Since president Sata knelt before thousands of Copperbelt residents, it has now become a rule that the PF always requests its aspiring Members of Parliament (MPs) to kneel before the electorates to ask for their votes. In all the by elections that have been held after the 2011 general elections, the PF aspiring candidates have been shown on their kneels throughout the campaign period. Others have been made to kneel for long periods during rallies or meetings.
Some people however strongly oppose the idea of making politicians kneel before the electorates. They argue that it has no significance to how the aspiring MP will perform when elected. These acts may also be deceptive and meant to divert the voters from judging the prospecting MP on the basis of his or her ability to deliver but merely on their acts of humility.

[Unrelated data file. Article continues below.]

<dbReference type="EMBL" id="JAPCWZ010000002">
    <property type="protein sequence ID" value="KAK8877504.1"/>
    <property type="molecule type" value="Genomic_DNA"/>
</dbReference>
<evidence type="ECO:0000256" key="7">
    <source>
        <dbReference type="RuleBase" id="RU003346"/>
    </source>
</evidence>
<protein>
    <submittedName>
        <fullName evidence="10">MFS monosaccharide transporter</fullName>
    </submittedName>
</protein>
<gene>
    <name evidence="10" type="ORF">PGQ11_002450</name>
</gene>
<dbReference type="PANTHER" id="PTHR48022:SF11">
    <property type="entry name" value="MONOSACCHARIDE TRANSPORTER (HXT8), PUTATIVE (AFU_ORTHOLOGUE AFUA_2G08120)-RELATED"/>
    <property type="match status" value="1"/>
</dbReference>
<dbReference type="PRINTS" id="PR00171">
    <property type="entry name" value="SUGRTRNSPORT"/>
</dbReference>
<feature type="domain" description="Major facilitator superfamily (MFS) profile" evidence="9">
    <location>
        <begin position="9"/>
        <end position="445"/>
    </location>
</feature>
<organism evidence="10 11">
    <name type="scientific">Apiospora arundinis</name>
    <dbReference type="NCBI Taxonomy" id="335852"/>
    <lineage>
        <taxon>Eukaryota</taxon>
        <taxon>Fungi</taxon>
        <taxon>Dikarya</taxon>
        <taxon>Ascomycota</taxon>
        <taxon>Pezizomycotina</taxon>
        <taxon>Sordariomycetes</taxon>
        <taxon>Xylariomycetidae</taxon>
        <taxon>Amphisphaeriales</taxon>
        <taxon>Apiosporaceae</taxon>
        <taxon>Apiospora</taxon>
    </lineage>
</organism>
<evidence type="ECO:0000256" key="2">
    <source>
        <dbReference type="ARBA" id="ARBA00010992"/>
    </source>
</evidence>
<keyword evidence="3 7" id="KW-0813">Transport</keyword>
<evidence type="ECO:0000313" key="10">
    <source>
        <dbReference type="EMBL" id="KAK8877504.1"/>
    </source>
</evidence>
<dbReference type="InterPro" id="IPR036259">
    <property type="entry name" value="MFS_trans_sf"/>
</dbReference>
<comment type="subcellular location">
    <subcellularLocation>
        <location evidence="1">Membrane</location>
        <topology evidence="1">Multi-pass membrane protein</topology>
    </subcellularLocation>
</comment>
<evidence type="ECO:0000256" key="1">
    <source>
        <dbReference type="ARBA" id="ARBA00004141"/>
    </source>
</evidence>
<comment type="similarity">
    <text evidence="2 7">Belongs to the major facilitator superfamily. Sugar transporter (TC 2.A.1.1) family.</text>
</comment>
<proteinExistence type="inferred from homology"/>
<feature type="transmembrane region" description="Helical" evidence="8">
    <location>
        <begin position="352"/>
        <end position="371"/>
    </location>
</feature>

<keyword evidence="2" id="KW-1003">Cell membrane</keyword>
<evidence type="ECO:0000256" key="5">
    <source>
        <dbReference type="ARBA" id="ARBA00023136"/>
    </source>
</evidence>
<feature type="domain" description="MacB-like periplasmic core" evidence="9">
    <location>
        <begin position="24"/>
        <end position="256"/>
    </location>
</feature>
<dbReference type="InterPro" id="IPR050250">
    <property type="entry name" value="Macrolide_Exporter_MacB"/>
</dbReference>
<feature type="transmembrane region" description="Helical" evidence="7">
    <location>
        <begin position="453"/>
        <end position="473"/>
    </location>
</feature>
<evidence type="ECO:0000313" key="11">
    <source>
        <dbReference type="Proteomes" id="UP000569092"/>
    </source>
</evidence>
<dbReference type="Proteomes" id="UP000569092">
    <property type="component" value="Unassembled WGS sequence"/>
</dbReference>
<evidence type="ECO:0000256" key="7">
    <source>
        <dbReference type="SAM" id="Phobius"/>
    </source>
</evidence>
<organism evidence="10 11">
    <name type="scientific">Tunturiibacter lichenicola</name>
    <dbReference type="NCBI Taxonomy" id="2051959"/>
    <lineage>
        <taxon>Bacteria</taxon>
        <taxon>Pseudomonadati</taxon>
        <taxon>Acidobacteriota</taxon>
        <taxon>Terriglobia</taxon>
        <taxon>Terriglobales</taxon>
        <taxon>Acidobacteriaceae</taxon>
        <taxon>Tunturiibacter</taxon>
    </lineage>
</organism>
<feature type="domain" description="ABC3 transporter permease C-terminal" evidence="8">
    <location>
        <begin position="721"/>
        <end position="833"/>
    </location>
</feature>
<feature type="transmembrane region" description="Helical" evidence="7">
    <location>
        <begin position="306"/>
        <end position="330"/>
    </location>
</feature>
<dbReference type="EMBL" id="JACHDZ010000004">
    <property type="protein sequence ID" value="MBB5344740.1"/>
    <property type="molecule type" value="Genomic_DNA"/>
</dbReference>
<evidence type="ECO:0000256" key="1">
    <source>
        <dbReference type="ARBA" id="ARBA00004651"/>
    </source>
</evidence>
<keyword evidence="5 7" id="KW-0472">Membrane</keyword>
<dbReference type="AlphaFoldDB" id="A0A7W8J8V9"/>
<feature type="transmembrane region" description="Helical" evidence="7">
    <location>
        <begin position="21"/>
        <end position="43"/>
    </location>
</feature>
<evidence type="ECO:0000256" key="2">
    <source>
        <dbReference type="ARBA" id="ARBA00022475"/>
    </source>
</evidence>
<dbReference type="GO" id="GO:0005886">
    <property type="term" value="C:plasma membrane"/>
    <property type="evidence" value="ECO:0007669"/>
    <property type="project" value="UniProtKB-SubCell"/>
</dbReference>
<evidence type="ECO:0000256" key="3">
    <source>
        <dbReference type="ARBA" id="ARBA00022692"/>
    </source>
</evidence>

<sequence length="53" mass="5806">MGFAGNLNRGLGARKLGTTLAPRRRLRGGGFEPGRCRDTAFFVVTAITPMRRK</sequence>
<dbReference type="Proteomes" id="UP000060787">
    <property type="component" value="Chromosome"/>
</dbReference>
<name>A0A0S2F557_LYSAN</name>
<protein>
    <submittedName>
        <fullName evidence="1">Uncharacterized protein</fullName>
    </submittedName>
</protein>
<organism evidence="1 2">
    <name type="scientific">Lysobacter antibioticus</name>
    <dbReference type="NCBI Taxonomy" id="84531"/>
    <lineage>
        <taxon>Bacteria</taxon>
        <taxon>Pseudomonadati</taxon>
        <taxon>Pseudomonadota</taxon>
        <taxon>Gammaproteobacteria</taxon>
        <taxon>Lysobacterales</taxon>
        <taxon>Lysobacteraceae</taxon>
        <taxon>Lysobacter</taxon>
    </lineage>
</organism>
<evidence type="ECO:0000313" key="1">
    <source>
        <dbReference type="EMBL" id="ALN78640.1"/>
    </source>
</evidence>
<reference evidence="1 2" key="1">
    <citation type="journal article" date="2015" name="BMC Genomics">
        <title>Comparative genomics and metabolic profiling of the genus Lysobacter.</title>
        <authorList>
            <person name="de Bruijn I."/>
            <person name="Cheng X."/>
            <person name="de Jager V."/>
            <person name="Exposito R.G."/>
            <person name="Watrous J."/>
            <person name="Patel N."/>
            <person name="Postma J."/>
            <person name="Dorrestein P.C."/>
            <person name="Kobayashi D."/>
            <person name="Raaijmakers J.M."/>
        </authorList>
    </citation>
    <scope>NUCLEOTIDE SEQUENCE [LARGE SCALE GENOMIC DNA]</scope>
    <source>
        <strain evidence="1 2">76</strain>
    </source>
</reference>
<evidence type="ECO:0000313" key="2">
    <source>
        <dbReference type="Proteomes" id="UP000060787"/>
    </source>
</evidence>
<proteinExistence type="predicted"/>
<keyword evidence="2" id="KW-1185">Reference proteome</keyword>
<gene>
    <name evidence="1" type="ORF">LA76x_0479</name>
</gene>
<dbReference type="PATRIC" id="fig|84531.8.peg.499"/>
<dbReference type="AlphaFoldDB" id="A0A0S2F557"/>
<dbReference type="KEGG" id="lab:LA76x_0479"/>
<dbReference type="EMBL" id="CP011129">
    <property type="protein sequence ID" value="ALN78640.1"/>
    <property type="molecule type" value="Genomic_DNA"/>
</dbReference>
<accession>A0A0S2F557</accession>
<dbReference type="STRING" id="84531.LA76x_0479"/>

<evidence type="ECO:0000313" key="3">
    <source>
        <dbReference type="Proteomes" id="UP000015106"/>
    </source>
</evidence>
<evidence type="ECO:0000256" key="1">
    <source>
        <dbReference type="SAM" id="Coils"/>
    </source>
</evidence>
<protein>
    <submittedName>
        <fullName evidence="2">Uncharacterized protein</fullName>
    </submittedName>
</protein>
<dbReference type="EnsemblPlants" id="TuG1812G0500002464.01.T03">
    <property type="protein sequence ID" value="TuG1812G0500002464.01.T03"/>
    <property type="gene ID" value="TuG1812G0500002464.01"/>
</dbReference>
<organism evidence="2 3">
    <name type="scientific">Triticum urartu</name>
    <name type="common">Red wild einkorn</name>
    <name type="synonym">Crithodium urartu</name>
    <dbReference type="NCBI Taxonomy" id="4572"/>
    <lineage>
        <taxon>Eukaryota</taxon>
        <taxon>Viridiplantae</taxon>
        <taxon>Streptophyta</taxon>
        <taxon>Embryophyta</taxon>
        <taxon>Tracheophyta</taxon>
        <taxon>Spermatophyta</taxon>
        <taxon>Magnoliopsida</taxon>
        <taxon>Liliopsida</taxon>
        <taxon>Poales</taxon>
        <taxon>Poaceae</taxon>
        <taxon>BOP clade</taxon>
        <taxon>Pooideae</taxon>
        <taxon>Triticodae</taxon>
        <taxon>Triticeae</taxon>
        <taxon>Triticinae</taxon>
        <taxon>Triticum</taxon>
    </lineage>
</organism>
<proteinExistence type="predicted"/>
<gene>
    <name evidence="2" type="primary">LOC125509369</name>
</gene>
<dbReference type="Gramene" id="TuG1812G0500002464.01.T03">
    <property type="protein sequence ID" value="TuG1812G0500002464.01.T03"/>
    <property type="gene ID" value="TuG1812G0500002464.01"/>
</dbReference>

However, another school of thought believes that politicians must be made to kneel for the electorate to show that voters are masters and not servants of MPs. These politicians will only realize how powerful the voters are when they kneel to ask for votes.
In the absence of research on the effectiveness of MPs who had knelt to ask for votes and those who didn’t, it shall remain a matter of speculation to determine what is good for the electorate.